Book Week IV – Over Rated (Clap, Clap, ClapClapClap)

  •  
  •  
  •  
  •  
  •  

“Not all readers are leaders, but all leaders are readers.”

–  Harry S. Truman (1884 – 1972), 33rd President of The United States of America

Full disclosure, I wish I hadn’t included this category.

The book that everyone raved about but that we think kinda sucks.  The over-rated book. It’s really a moot point, and to bag on someone’s work is sorta mean.

I chose this headline because I think the meanest thing high school and college sports crowds can chant at a kid is “over-rated!”  Look, the kid is just out there doing his best, and it’s not like he or she does the ratings, anyway.

I’ve recently turned over a bit of a new leaf — in our hypercritical society, and in a world where it seems too many focus on tearing down instead of building up — I’ve decided I’m not gonna comment or criticize stuff I don’t know anything about. I’ve never been a famous author — so who I am to say a book is over-rated?  Some of you aren’t big Malcolm Gladwell fans, and some of you are really not Jack Welch fans — yet their books have appealed a great deal to me.  Who’s right?  Both of us?  Wow.  Whodda thunkit!

So I Chose A Great Book That I Still Like But Has Lost Context For Me

I know, cop-out, right?

The Art of War by Sun Tzu is a great strategic and tactical primer.  Maybe even a standard.  I read it at a time in my career when the game was about the competition — and the book was a game-changer for me.  So why choose it here?  Because the game isn’t about the competition anymore.  It’s about the Clients.  The customers.  The people who buy the stuff we sell.  And, as a means of wiggling at least part of the way out of this conundrum, let me just say that any book that focuses on the competitors and ways to “beat them” is, in these times, over-rated.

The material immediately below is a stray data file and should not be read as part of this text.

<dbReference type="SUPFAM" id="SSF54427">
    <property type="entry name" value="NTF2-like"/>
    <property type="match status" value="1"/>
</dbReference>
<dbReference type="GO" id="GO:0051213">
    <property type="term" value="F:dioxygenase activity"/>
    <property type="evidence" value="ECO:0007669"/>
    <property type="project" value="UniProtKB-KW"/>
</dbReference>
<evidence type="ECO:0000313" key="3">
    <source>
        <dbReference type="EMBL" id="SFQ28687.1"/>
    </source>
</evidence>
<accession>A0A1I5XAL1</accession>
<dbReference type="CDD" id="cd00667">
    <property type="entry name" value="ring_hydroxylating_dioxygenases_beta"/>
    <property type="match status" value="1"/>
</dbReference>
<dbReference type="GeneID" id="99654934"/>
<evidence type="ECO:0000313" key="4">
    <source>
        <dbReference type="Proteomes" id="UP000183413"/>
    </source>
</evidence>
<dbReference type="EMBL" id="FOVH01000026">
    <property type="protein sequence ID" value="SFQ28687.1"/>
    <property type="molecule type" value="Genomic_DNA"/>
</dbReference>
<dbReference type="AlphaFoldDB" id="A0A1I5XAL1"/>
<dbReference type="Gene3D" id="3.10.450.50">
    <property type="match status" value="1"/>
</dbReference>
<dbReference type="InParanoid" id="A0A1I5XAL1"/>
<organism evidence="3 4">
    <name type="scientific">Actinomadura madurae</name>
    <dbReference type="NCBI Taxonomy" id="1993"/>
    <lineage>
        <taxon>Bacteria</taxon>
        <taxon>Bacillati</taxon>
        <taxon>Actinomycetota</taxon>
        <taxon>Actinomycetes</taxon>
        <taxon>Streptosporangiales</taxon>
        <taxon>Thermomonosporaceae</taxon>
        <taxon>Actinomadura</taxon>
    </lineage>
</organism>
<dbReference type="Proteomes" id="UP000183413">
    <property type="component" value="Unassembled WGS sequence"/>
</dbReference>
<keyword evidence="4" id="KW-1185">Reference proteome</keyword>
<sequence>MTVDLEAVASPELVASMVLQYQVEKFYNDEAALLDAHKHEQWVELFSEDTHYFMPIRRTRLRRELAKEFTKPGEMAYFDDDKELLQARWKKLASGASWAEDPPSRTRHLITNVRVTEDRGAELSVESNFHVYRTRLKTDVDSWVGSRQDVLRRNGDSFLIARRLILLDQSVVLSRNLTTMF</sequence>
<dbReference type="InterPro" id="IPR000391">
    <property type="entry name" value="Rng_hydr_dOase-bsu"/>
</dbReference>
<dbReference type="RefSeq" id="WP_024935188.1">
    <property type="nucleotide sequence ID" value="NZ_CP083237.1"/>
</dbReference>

Win-Win isn’t a cliche.  It’s a great way to run a business or a career.

So, The Art of War is still a great book.  It’s just over-rated in the context of today’s business environment.

Tomorrow, we close with books that changed the way we think, and the one book I’d take with me to the proverbial desert island, knowing it was the only one I could read, forever.

 

 


  •  
  •  
  •  
  •  
  •  

Speak Your Mind

*

This site uses Akismet to reduce spam. Learn how your comment data is processed.